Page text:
ALBUM REVIEW: David Keenan – What Then?


ALBUM REVIEW: David Keenan - What Then?

David Keenan’s debut album, A Beginner’s Guide To Bravery landed in January of 2020. It is a phenomenal record (check our review here). Keenan’s second album, What Then?, comes on the trail of that excellent debut, a concert film titled Alchemy & Prose, and three volumes of Isolation Tapes recorded during various stages of lockdown. He could have been forgiven for taking his foot off the pedal faced with a pandemic and the cancellation of gigs, but he’s been a busy man and on What Then? he pushes his boundaries further than before.

Keenan is an album artist. That’s not to say his singles are weak, but his work thrives in the big picture and seems to translate better as a whole than in isolation. A Beginner’s Guide To Bravery was a journey from start to finish and What Then? continues that trajectory, with a similar palette of folk-based instruments providing the stage and props for Keenan to deliver his one-man show.

The lyrical focus is more introspective and the album is darker in tone than his debut. Keenan says, “”What Then?” details my dealings with the human condition, an imagining and re-imagining of what was, what is and my place in it all.” Internal struggle and torment is a theme Keenan returns to frequently but there is some relief towards the end. What Then? begins with a sharp intake of breath and What Then Cried Jo Soap gets straight to the point with Keenan confessing, “As the alcohol took hold, the level of noise began to rise.” Bark builds to a chaotic finale with furious strumming and shrieking violins, typifying the first half of the album as being a little frantic.

Philomena is a tribute to his late grandmother in which Keenan regresses almost wishfully to a childhood simplicity and innocence through his lyrics: “Philomena tell me a story, sing me to sleep, I’ve been in the wars,” he sings, before the song crescendos on the repeated line, “We can feed the wee birds.” For all of the album’s lyrical poetry, this is one of Keenan’s most direct, powerful and relatable moments. The production around the song, building from distant drums and guitar to a furious intensity with dense percussion and strings, makes it one of the strongest on the album.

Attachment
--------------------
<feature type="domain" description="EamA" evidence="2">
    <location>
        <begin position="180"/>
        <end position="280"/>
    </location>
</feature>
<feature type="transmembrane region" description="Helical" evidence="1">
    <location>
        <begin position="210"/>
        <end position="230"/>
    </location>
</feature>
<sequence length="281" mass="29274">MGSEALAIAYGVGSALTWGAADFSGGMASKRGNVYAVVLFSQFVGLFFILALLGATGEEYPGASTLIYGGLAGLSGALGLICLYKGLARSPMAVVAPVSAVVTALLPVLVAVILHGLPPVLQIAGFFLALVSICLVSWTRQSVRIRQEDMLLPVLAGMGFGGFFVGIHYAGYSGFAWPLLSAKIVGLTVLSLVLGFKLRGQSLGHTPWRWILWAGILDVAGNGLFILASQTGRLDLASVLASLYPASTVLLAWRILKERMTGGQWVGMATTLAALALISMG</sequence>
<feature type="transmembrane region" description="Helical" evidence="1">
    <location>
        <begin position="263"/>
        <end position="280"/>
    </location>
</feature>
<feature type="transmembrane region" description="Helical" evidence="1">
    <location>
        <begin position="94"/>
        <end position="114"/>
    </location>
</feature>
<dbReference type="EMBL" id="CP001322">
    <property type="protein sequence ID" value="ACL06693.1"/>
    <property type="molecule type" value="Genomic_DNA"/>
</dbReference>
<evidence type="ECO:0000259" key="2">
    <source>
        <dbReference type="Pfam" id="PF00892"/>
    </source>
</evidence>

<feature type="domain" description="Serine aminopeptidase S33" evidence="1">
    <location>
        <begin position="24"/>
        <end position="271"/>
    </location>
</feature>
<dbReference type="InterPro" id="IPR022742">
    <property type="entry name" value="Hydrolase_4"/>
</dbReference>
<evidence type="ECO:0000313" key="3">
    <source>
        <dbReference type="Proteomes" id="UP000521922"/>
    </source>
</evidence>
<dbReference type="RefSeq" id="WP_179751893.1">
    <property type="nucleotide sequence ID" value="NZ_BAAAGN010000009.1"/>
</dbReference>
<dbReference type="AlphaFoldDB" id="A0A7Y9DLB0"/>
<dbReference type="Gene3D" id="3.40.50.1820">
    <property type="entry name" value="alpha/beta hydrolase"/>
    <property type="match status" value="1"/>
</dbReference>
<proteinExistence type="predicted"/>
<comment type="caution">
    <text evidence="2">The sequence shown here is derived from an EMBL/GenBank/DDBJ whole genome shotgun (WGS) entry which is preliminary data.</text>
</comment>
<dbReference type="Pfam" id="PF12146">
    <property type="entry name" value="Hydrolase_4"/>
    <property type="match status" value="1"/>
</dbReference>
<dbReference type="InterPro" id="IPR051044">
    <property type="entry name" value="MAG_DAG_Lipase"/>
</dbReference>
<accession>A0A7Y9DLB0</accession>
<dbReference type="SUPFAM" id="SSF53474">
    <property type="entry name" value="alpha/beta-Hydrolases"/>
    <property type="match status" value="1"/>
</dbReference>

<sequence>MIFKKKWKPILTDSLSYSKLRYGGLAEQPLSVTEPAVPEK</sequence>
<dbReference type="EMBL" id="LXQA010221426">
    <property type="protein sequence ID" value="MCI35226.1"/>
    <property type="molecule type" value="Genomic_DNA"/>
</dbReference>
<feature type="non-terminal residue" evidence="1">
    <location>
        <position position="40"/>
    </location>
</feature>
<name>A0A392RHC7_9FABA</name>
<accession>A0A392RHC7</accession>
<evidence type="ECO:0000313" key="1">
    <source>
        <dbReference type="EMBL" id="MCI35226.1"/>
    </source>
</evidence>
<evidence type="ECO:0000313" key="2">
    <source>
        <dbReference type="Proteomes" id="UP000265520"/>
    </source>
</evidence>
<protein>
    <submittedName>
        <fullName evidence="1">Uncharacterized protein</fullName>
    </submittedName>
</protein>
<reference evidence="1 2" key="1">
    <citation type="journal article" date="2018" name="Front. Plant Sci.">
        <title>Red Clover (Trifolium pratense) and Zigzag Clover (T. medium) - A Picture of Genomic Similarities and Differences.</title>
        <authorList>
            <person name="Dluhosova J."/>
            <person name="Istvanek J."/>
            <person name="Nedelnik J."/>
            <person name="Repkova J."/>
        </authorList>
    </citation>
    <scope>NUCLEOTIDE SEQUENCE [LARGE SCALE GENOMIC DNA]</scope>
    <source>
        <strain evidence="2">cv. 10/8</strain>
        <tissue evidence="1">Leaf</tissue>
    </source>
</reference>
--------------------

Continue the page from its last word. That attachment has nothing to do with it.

What Then? picks up more steam in its second half with the excellent contribution of Keenan’s namesake, the Scottish poet David Keenan, on The Grave of Johnny Filth. With Boarding House’s gently haunting piano melody, Keenan can practically be pictured sitting at a rickety upright piano in a haunting, dilapidated old building.

Keenan’s sense of drama and storytelling makes him one of Ireland’s most exciting songwriters. He has a unique ability over the course of an album to take the listener with him through an experience, without them even necessarily knowing they’re in there with him in the thick of it. If the beginning of What Then? represents torment, tension, struggle and chaos, it resolves a little in Me, Myself and Lunacy. It’s calm and almost uplifting; a positive engagement between a person and their own mental health perhaps.

Sentimental Dole revisits the idea of social justice Keenan masterfully critiqued on A Beginner’s Guide To Bravery, before Grogan’s Druid brings What Then? to a close, playing out on the raw recording of a conversation between Keenan and family or friends. The resolution started in Me, Myself and Lunacy seems more complete as one of the last things we hear is Keenan’s laugh ringing out and the link appears explicit as in the earlier track Keenan refers in the lyrics to a handheld Zoom recorder. It’s one of several points on the album where he inserts subtle lyrical references between songs, reinforcing the idea of him being an artist best appreciated through a bigger project.

To place David Keenan in a specific genre would be to do him a disservice; the inability to anchor him in a single style adds to his mystique. What Then? might lack the immediate accessibility that made A Beginner’s Guide To Bravery such an excellent album, but its eleven tracks are a clear indication that Keenan is an artist on an unstoppable rise. His poetic lyrics, first class story telling and natural charisma make What Then? a compelling listen. It’s an album that might take several spins to fully appreciate, but when it gets you you’ll stay got.

Xsnoize Author
Daniel Lynch 39 Articles
Daniel is a freelance journalist and writer based in Belfast. He plays guitar in several bands and releases their music through his label, Tin Man Heart. Favourite bands - Thin Lizzy, Gaslight Anthem, Tom Waits and Ryan Adams Favourite Album - Elsie - The Horrible Crowes

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